Old Bones are not in the best interest of my health and safety.

Discussion in 'UPS Discussions' started by yonnko, Sep 11, 2012.

  1. yonnko

    yonnko Member

    Is their not anything that we could do to make UPS understand that the old bone no power steering trucks are no good. It is not just the lack of power steering. It is the narrow doors, the high steps, the noise level on the highway. Collectively, these trucks are not practical for the size and the amount of packages we deliver. Yes, we all get it done when we get stuck with an old bone for a few days but it amazes me that a great company like UPS still has these things on the road.
  2. packageguy

    packageguy Well-Known Member

    We been real lucky, we got alot of new trucks, all automatics full seat
  3. BrownArmy

    BrownArmy Well-Known Member

    My center is where trucks go to die...300K miles, 400K miles, etc...

    No idea why they're retrofitting these dinosaurs with Tellymatics...a few drive well, but most are elbow/knee/shoulder killers.

    Makes me take them much less seriously when they talk about end-range-motion...:greedy:
  4. OptimusPrime

    OptimusPrime Active Member

    I'm really not sure how the shorter guys do it. 6'5" and going up and down the first step is still a pain. The main concern I have with them is the lap belt. God forbid I get hit or something, but going face first into that steering wheel is not going to be pretty.

    I do like the parking break though. Doesn't seem to get out of adjustment all the time like the newer ones. I assume they eventually have to be tightened by a mechanic? In my roughly 3 months in a old truck it's been fine. Though for all I know the older trucks are routinely maintained unlike the newer ones.
  5. brownmonster

    brownmonster Man of Great Wisdom

    We had a guy report a shoulder injury wrestling one of these gems. Miraculously he had power steering the next day. Too late.
  6. Anonymous 10

    Anonymous 10 Guest

    Those trucks are logistics at there finest and the man or woman who decided to purchase those trucks will have to answer to god for all the pain they have caused.
  7. TearsInRain

    TearsInRain part-time bossman

    the plan is to have an all automatic fleet by 2013 peak
  8. Indecisi0n

    Indecisi0n Well-Known Member

    They spend millions on a half assed programmed call Orion to help cut miles, save gas and save money. It's funny how no one ever mentioned to invest those millions into newer fuel effient trucks that would in turn save gas and money.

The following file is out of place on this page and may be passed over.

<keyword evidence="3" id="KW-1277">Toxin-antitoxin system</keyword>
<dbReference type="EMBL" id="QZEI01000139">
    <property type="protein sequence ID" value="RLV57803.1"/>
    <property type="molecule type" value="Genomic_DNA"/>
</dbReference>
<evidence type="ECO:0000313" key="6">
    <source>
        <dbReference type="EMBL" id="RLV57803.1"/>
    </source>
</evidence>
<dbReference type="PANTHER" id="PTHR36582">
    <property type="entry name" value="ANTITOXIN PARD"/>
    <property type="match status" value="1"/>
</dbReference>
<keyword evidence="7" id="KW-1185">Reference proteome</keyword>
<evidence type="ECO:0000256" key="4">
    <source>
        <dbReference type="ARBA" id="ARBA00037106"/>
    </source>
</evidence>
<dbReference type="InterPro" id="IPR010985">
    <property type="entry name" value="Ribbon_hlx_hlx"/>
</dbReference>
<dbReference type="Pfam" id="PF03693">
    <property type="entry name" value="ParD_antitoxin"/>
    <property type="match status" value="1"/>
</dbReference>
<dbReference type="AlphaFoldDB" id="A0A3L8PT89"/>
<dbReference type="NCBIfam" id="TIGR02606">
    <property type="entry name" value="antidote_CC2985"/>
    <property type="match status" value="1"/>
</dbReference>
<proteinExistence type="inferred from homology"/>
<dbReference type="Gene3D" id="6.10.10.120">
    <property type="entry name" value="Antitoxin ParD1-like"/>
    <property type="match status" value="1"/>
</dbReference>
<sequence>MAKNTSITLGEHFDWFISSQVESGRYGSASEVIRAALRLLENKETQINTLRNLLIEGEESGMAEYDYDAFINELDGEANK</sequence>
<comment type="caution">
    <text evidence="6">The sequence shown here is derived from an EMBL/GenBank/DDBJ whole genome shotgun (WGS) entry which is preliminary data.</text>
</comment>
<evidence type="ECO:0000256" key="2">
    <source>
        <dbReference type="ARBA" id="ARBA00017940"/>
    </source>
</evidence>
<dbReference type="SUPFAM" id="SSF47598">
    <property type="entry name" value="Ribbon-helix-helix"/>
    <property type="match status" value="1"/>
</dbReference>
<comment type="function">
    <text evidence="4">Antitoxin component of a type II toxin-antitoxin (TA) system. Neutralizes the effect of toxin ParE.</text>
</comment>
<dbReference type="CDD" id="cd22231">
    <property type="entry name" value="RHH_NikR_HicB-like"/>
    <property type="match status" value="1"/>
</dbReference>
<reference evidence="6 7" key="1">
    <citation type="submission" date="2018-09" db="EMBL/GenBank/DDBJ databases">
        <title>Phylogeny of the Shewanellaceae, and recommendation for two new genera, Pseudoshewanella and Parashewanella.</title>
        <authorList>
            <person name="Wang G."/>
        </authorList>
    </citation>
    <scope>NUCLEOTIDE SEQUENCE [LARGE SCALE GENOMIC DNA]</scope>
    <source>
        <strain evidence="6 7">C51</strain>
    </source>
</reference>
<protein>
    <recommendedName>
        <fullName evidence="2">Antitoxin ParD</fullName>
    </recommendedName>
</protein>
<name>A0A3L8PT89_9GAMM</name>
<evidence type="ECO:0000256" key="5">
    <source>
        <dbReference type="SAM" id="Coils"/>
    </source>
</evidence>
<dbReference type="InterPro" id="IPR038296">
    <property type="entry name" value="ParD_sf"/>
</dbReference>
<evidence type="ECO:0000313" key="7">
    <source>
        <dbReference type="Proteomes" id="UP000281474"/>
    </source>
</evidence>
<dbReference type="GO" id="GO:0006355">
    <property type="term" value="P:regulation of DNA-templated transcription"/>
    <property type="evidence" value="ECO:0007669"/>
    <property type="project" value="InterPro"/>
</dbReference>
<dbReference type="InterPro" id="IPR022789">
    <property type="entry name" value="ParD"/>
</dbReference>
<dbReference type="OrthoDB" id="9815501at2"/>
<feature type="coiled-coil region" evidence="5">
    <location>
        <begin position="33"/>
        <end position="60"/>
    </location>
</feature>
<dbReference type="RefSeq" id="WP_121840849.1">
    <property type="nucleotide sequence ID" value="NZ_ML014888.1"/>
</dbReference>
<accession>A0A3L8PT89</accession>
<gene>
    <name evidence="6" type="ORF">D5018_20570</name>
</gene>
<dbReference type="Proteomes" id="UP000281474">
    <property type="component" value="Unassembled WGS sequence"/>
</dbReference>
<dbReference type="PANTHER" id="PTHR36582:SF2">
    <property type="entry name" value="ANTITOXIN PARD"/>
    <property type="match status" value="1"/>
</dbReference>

9. CAFAL

    CAFAL New Member

    I love my 2011 p-1000 but, I really loved my p-800 with the five speed splicer in it. This truck and I bonded if you know what I mean. A friggin tank. Although my p-1000 has a forty gallon tank behind the rear axle.
  10. Anonymous 10

    Anonymous 10 Guest

    How many times do I have to tell you. That's logistics we love logistics
  11. Brownslave688

    Brownslave688 You want a toe? I can get you a toe.

    Is this just your center? Are we talking comPany wide? That would be sweet won't happen though.
  12. Brownslave688

    Brownslave688 You want a toe? I can get you a toe.

    How this hasn't made someone a rich rich man or woman I don't know. If I got in an accident with just a lap belt I'd sue their pants off.
  13. DS

    DS Fenderbender

    Did Scott tell you this? What are their other plans?
    Fix the preload?
  14. BrownArmy

    BrownArmy Well-Known Member

    Right, 'cause we all know how the 'plans' go...
  15. brownmonster

    brownmonster Man of Great Wisdom

    It complies with applicable laws, safety be damned. I'm sure they have the best lawyers money can buy.
  16. jaker

    jaker trolling

    It's funny how many other hubs say this to , we used feel that way but good old California made some law up about emission and the next thing we know the new trucks start rolling in

    Last Christmas I got 2011 with a 1000 miles on it felt like I won the lottery , now it has 20000 on it , dang we drive a lot
  17. soberups

    soberups Pees in the brown Koolaid

    Your health and safety were never a factor in the decision-making when these vehicles were ordered.

    The idea was that, by intentionally making the vehicles harder and more dangerous to drive, older (less productive) drivers would be forced to retire sooner when they could no longer spend 11 hours a day fighting the equipment. Their spot on the payroll would then be taken up by a newer employee, still in progression, with fewer vacation weeks for the company to pay for. I can almost gurantee that some :censored2::censored2::censored2::censored2::censored2::censored2::censored2: bean-counter in a little cubicle someplace had it all figured out on a spreadsheet. It wasnt like he or anyone he cared about would ever have to drive the trucks.